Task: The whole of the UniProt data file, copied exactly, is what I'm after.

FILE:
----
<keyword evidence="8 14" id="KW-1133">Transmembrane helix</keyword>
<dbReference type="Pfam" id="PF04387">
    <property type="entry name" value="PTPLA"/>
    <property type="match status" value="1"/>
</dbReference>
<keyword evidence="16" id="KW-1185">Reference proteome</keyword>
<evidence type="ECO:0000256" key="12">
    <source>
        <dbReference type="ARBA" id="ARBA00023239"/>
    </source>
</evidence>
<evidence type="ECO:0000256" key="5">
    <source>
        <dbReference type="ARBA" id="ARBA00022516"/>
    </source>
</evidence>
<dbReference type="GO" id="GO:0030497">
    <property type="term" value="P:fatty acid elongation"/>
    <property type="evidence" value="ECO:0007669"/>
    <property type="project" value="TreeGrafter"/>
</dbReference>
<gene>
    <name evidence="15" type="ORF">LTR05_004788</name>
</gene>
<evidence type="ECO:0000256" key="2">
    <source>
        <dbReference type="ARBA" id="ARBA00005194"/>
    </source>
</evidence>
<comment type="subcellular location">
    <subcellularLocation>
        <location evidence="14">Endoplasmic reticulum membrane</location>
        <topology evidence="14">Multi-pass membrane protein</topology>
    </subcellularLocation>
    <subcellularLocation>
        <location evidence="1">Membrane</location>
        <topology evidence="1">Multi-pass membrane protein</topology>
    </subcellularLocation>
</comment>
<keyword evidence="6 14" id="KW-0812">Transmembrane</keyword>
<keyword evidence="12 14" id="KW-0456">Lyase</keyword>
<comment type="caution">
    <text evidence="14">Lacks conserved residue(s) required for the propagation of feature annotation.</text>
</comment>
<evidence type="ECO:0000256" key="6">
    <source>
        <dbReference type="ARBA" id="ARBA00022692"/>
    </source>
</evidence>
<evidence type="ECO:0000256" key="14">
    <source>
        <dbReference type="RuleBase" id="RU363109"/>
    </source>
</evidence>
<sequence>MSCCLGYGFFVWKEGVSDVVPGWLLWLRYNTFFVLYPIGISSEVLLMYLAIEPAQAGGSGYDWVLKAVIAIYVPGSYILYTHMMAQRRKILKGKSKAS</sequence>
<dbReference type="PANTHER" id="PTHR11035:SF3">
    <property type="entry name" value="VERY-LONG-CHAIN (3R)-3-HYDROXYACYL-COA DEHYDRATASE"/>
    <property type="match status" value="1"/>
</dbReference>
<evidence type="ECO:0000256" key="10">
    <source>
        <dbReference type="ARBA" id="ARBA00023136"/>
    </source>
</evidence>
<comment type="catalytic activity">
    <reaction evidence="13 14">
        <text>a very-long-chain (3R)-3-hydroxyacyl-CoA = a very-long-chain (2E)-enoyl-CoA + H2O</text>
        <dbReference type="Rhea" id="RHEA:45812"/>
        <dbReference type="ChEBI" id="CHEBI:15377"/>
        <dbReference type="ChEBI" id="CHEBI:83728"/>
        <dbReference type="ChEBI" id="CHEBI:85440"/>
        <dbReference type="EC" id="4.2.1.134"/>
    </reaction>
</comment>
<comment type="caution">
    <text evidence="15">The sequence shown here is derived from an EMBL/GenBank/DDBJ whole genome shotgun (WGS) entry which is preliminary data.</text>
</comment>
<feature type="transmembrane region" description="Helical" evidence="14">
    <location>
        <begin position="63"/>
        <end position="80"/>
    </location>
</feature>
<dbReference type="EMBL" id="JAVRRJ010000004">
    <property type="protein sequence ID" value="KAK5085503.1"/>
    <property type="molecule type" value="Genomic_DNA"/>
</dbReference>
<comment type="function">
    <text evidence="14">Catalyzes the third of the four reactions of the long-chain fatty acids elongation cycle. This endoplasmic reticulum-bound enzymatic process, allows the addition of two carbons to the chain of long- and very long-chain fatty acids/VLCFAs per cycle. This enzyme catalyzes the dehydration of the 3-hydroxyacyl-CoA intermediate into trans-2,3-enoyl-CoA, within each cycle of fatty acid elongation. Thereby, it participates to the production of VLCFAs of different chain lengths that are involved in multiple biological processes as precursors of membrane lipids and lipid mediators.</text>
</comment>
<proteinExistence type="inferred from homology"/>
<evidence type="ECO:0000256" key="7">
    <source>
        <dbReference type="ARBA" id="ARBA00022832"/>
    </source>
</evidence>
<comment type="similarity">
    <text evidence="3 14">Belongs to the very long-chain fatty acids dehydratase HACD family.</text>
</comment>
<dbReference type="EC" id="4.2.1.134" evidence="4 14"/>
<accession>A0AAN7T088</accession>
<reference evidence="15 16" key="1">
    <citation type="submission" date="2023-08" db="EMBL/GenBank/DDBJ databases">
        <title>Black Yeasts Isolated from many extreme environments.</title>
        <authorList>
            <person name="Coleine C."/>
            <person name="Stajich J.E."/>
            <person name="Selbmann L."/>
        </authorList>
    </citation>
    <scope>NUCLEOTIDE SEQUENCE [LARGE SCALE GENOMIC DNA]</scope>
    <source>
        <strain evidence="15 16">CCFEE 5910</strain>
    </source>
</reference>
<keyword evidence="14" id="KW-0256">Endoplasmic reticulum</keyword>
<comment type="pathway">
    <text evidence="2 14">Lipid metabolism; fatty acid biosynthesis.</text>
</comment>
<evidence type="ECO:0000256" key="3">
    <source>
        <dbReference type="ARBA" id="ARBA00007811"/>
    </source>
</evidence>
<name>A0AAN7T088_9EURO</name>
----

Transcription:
<keyword evidence="8 14" id="KW-1133">Transmembrane helix</keyword>
<dbReference type="Pfam" id="PF04387">
    <property type="entry name" value="PTPLA"/>
    <property type="match status" value="1"/>
</dbReference>
<keyword evidence="16" id="KW-1185">Reference proteome</keyword>
<evidence type="ECO:0000256" key="12">
    <source>
        <dbReference type="ARBA" id="ARBA00023239"/>
    </source>
</evidence>
<evidence type="ECO:0000256" key="5">
    <source>
        <dbReference type="ARBA" id="ARBA00022516"/>
    </source>
</evidence>
<dbReference type="GO" id="GO:0030497">
    <property type="term" value="P:fatty acid elongation"/>
    <property type="evidence" value="ECO:0007669"/>
    <property type="project" value="TreeGrafter"/>
</dbReference>
<gene>
    <name evidence="15" type="ORF">LTR05_004788</name>
</gene>
<evidence type="ECO:0000256" key="2">
    <source>
        <dbReference type="ARBA" id="ARBA00005194"/>
    </source>
</evidence>
<comment type="subcellular location">
    <subcellularLocation>
        <location evidence="14">Endoplasmic reticulum membrane</location>
        <topology evidence="14">Multi-pass membrane protein</topology>
    </subcellularLocation>
    <subcellularLocation>
        <location evidence="1">Membrane</location>
        <topology evidence="1">Multi-pass membrane protein</topology>
    </subcellularLocation>
</comment>
<keyword evidence="6 14" id="KW-0812">Transmembrane</keyword>
<keyword evidence="12 14" id="KW-0456">Lyase</keyword>
<comment type="caution">
    <text evidence="14">Lacks conserved residue(s) required for the propagation of feature annotation.</text>
</comment>
<evidence type="ECO:0000256" key="6">
    <source>
        <dbReference type="ARBA" id="ARBA00022692"/>
    </source>
</evidence>
<evidence type="ECO:0000256" key="14">
    <source>
        <dbReference type="RuleBase" id="RU363109"/>
    </source>
</evidence>
<sequence>MSCCLGYGFFVWKEGVSDVVPGWLLWLRYNTFFVLYPIGISSEVLLMYLAIEPAQAGGSGYDWVLKAVIAIYVPGSYILYTHMMAQRRKILKGKSKAS</sequence>
<dbReference type="PANTHER" id="PTHR11035:SF3">
    <property type="entry name" value="VERY-LONG-CHAIN (3R)-3-HYDROXYACYL-COA DEHYDRATASE"/>
    <property type="match status" value="1"/>
</dbReference>
<evidence type="ECO:0000256" key="10">
    <source>
        <dbReference type="ARBA" id="ARBA00023136"/>
    </source>
</evidence>
<comment type="catalytic activity">
    <reaction evidence="13 14">
        <text>a very-long-chain (3R)-3-hydroxyacyl-CoA = a very-long-chain (2E)-enoyl-CoA + H2O</text>
        <dbReference type="Rhea" id="RHEA:45812"/>
        <dbReference type="ChEBI" id="CHEBI:15377"/>
        <dbReference type="ChEBI" id="CHEBI:83728"/>
        <dbReference type="ChEBI" id="CHEBI:85440"/>
        <dbReference type="EC" id="4.2.1.134"/>
    </reaction>
</comment>
<comment type="caution">
    <text evidence="15">The sequence shown here is derived from an EMBL/GenBank/DDBJ whole genome shotgun (WGS) entry which is preliminary data.</text>
</comment>
<feature type="transmembrane region" description="Helical" evidence="14">
    <location>
        <begin position="63"/>
        <end position="80"/>
    </location>
</feature>
<dbReference type="EMBL" id="JAVRRJ010000004">
    <property type="protein sequence ID" value="KAK5085503.1"/>
    <property type="molecule type" value="Genomic_DNA"/>
</dbReference>
<comment type="function">
    <text evidence="14">Catalyzes the third of the four reactions of the long-chain fatty acids elongation cycle. This endoplasmic reticulum-bound enzymatic process, allows the addition of two carbons to the chain of long- and very long-chain fatty acids/VLCFAs per cycle. This enzyme catalyzes the dehydration of the 3-hydroxyacyl-CoA intermediate into trans-2,3-enoyl-CoA, within each cycle of fatty acid elongation. Thereby, it participates to the production of VLCFAs of different chain lengths that are involved in multiple biological processes as precursors of membrane lipids and lipid mediators.</text>
</comment>
<proteinExistence type="inferred from homology"/>
<evidence type="ECO:0000256" key="7">
    <source>
        <dbReference type="ARBA" id="ARBA00022832"/>
    </source>
</evidence>
<comment type="similarity">
    <text evidence="3 14">Belongs to the very long-chain fatty acids dehydratase HACD family.</text>
</comment>
<dbReference type="EC" id="4.2.1.134" evidence="4 14"/>
<accession>A0AAN7T088</accession>
<reference evidence="15 16" key="1">
    <citation type="submission" date="2023-08" db="EMBL/GenBank/DDBJ databases">
        <title>Black Yeasts Isolated from many extreme environments.</title>
        <authorList>
            <person name="Coleine C."/>
            <person name="Stajich J.E."/>
            <person name="Selbmann L."/>
        </authorList>
    </citation>
    <scope>NUCLEOTIDE SEQUENCE [LARGE SCALE GENOMIC DNA]</scope>
    <source>
        <strain evidence="15 16">CCFEE 5910</strain>
    </source>
</reference>
<keyword evidence="14" id="KW-0256">Endoplasmic reticulum</keyword>
<comment type="pathway">
    <text evidence="2 14">Lipid metabolism; fatty acid biosynthesis.</text>
</comment>
<evidence type="ECO:0000256" key="3">
    <source>
        <dbReference type="ARBA" id="ARBA00007811"/>
    </source>
</evidence>
<name>A0AAN7T088_9EURO</name>